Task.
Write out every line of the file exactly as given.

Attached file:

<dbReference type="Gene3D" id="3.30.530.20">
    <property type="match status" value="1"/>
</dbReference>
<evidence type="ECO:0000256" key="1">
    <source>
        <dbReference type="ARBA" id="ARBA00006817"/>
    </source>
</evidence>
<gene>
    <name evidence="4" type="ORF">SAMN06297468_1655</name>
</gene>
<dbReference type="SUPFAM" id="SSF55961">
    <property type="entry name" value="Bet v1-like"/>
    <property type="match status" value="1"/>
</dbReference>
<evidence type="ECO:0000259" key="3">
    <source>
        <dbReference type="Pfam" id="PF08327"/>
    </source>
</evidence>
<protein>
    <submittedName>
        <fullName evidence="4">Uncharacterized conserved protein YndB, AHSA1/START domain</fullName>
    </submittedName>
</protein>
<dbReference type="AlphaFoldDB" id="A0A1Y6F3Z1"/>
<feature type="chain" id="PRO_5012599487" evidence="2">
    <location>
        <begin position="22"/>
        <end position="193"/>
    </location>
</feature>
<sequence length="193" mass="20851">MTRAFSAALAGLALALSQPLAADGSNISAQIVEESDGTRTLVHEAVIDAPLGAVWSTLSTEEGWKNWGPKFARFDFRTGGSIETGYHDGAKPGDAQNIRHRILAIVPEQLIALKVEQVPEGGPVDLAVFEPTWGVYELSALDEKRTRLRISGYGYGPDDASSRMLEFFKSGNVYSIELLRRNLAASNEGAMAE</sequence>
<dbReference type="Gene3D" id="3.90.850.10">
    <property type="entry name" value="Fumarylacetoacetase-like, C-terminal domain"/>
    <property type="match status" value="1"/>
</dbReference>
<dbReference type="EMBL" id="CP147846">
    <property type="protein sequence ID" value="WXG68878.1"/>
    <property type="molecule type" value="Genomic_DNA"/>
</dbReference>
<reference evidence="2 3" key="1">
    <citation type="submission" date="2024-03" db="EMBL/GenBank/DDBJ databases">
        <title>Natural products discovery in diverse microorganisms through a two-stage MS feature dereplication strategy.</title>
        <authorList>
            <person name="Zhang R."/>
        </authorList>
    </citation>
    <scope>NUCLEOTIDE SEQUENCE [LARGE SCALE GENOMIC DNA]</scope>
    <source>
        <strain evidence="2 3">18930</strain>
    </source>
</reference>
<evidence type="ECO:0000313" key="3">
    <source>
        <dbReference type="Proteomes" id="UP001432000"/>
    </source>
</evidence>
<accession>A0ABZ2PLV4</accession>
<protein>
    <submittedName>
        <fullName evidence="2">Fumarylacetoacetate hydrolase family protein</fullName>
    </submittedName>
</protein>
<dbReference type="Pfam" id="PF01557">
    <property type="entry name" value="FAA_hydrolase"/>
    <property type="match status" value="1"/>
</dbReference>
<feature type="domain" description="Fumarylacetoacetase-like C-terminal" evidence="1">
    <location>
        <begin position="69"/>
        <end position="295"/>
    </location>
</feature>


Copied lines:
<dbReference type="Gene3D" id="3.30.530.20">
    <property type="match status" value="1"/>
</dbReference>
<evidence type="ECO:0000256" key="1">
    <source>
        <dbReference type="ARBA" id="ARBA00006817"/>
    </source>
</evidence>
<gene>
    <name evidence="4" type="ORF">SAMN06297468_1655</name>
</gene>
<dbReference type="SUPFAM" id="SSF55961">
    <property type="entry name" value="Bet v1-like"/>
    <property type="match status" value="1"/>
</dbReference>
<evidence type="ECO:0000259" key="3">
    <source>
        <dbReference type="Pfam" id="PF08327"/>
    </source>
</evidence>
<protein>
    <submittedName>
        <fullName evidence="4">Uncharacterized conserved protein YndB, AHSA1/START domain</fullName>
    </submittedName>
</protein>
<dbReference type="AlphaFoldDB" id="A0A1Y6F3Z1"/>
<feature type="chain" id="PRO_5012599487" evidence="2">
    <location>
        <begin position="22"/>
        <end position="193"/>
    </location>
</feature>
<sequence length="193" mass="20851">MTRAFSAALAGLALALSQPLAADGSNISAQIVEESDGTRTLVHEAVIDAPLGAVWSTLSTEEGWKNWGPKFARFDFRTGGSIETGYHDGAKPGDAQNIRHRILAIVPEQLIALKVEQVPEGGPVDLAVFEPTWGVYELSALDEKRTRLRISGYGYGPDDASSRMLEFFKSGNVYSIELLRRNLAASNEGAMAE</sequence>
<dbReference type="Gene3D" id="3.90.850.10">
    <property type="entry name" value="Fumarylacetoacetase-like, C-terminal domain"/>
    <property type="match status" value="1"/>
</dbReference>
<dbReference type="EMBL" id="CP147846">
    <property type="protein sequence ID" value="WXG68878.1"/>
    <property type="molecule type" value="Genomic_DNA"/>
</dbReference>
<reference evidence="2 3" key="1">
    <citation type="submission" date="2024-03" db="EMBL/GenBank/DDBJ databases">
        <title>Natural products discovery in diverse microorganisms through a two-stage MS feature dereplication strategy.</title>
        <authorList>
            <person name="Zhang R."/>
        </authorList>
    </citation>
    <scope>NUCLEOTIDE SEQUENCE [LARGE SCALE GENOMIC DNA]</scope>
    <source>
        <strain evidence="2 3">18930</strain>
    </source>
</reference>
<evidence type="ECO:0000313" key="3">
    <source>
        <dbReference type="Proteomes" id="UP001432000"/>
    </source>
</evidence>
<accession>A0ABZ2PLV4</accession>
<protein>
    <submittedName>
        <fullName evidence="2">Fumarylacetoacetate hydrolase family protein</fullName>
    </submittedName>
</protein>
<dbReference type="Pfam" id="PF01557">
    <property type="entry name" value="FAA_hydrolase"/>
    <property type="match status" value="1"/>
</dbReference>
<feature type="domain" description="Fumarylacetoacetase-like C-terminal" evidence="1">
    <location>
        <begin position="69"/>
        <end position="295"/>
    </location>
</feature>